On November 1st, 2017, the Government of Canada announced its new, multi-year Immigration Levels Plan, dubbed the “most ambitious immigration plan in recent history” by the government. This plan aims to have 310,000 new permanent residents in 2018, 330,000 in 2019 and 340,000. More that half of these new permanent residents are expected to come from the Economic Immigration category (such as Federal High Skilled and Provincial Nominee Programs).

Immigration Plan with Clear Economic Goals

The main reason for this increase in new permanent residents is economic growth. Canada is looking for young and skilled workers to add value, and ultimately, to help Canada’s economy to grow. With an aging population and decline in fertility rates, Canada needs immigrants to contribute to the economy and fill in the gaps of those leaving the work force for retirement.

Accordingly, the biggest increase in targets comes from the economic category. The target for 2018 in the economic class is 177,500, which is up from the 2017 target of 172,500. Whereas the parents and grandparents and Humanitarian and Other categories are set at the same targets as 2017 (20,000 and 3,500 respectively).

Effect on the Express Entry Program

This means that in 2018, we are likely to see more draws in the Express Entry system and/or larger draws. The Canadian government will hope that this increase in permanent residence in the economic class will attract young and skilled immigrants who can truly contribute to Canada’s economy. However, Canada will also have to aim at keeping the draw scores high.

Express Entry works through a point system based on age, education, work experience and language skills of the applicant. Applicants submit a profile to IRCC and IRCC then holds random draws. Every profile above the draw get an invitation to apply for permanent residence. Canada’s aim will be to maintain high draw scores, but still entice enough immigrants to apply to the Express Entry Program to meet these new, higher targets for the program.

Family Reunification still an Issue

As mentioned above, while the targets for the economic class have increased, the target for parental sponsorship has not changed. This means that it will be even harder for permanent residents, current and new, to sponsor their parents. Last year, IRCC announced that they were changing the parental sponsorship program, replacing the old “first come first served” approach with a lottery system.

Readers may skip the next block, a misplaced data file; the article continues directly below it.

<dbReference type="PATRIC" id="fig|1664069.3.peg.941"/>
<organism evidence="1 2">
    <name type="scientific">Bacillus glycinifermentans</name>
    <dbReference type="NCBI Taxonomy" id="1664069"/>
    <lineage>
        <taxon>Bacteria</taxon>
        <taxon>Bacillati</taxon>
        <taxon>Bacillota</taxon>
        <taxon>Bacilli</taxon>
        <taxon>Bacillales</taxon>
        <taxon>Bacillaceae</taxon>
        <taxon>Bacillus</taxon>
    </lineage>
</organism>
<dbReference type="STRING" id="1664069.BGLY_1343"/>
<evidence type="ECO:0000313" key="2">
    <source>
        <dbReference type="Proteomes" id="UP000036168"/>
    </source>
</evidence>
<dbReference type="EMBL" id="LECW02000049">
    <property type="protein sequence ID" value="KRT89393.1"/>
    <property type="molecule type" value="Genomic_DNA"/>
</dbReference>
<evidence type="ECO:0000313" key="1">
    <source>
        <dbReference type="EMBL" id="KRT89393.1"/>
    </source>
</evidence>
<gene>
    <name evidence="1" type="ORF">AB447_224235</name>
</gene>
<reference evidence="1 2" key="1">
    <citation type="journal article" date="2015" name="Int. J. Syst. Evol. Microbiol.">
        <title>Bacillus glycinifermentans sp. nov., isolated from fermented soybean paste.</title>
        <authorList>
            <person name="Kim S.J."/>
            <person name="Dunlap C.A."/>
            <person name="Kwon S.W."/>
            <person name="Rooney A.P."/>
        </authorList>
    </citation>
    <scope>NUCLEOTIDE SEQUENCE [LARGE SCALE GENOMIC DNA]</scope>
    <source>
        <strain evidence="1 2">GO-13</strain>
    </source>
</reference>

Under the new system, sponsors enter their expression of interest to IRCC early in the year, and IRCC randomly sends out 10,000 invitations to apply. There is a second round of invitations in September, inviting more sponsors to apply. The number of second round invitations depends on the number of incomplete or not submitted applications from the first round.

This new system makes it impossible for sponsors to know if they will ever be able to sponsor their parents. Applicants could continue to submit their interest in the program for years and never receive an invitation.

With more permanent residents coming to Canada, but no change in parental sponsorship intake, it will become much harder for permanent residents to sponsor their parents. Even though IRCC has a clear goal of “family reunification,” this goal appears to be taking a back seat under the new Immigration Plan.

This could affect the targets of the new plan, as young, skilled immigrants may not want to come to a country when they know there is very little chance their parents will eventually be able to join them.

Canada Opening the Door to Skilled Immigrant Workers

What is clear from this plan is that the Canadian Government is sending a message to foreign skilled workers: Canada wants you. However, to be really effective in attracting these workers, Canada may have to re-focus on one of its key objectives, family reunification.

Borders Law firm

Jehiel Cabrera

If you need a Immigration Law Firm that you can trust, Borders Law Firm is for you. We retained Devika and her team to work on a misrepresentation case. We asked them to help us in a very short period of time (less than a week) but they did an impeccable, impeccable job. They were willing to work and reply to our questions early and off hours and show their dedication to help out. In 2 weeks, we were able to get our work permit. Immigration issues are scary and its easy to feel hopeless but with the right people and resources, there will be a solution. I strongly recommend Devika, she showed a lot of care, very professional, very technical and very smart. You will not regret hiring her, her work is worth it, more than priceless! Special thanks to Hillen, for going above and beyond, making sure that our response letter is accurate and flawless.

sandeep r

My PR Application was taking long time and finally had a query on my case. That is when I approached Border's Law. Devika and Brendan handled my case very professionally with extra care. I highly recommend this law firm especially when you need that extra help. Thanks Devika and Brendan, you guys were so patient with me :).

Chenia Lobo

Highly recommend Borders Law firm. Their service was great, extremely professional and always timely. I never had any problem throughout my whole process. So pleased with Jenny & devika and all the work they did.

Baljinder Singh

Everyone in this office was incredibly supportive and helpful. In a situation that could have been very stressful, they took care of EVERYTHING. Thanks Jenny and Devika for providing exceptional service. Dealt with them for the second case, they kept me in loop for the whole process. Highly recommend using them again which in hindsight I will not have to but if you ever need legal help, they are definitely the people to go to!

See more Google Reviews

Copyright © 2024 Borders Law firm
This site is protected by reCAPTCHA and the Google Privacy Policy and Terms of Service apply.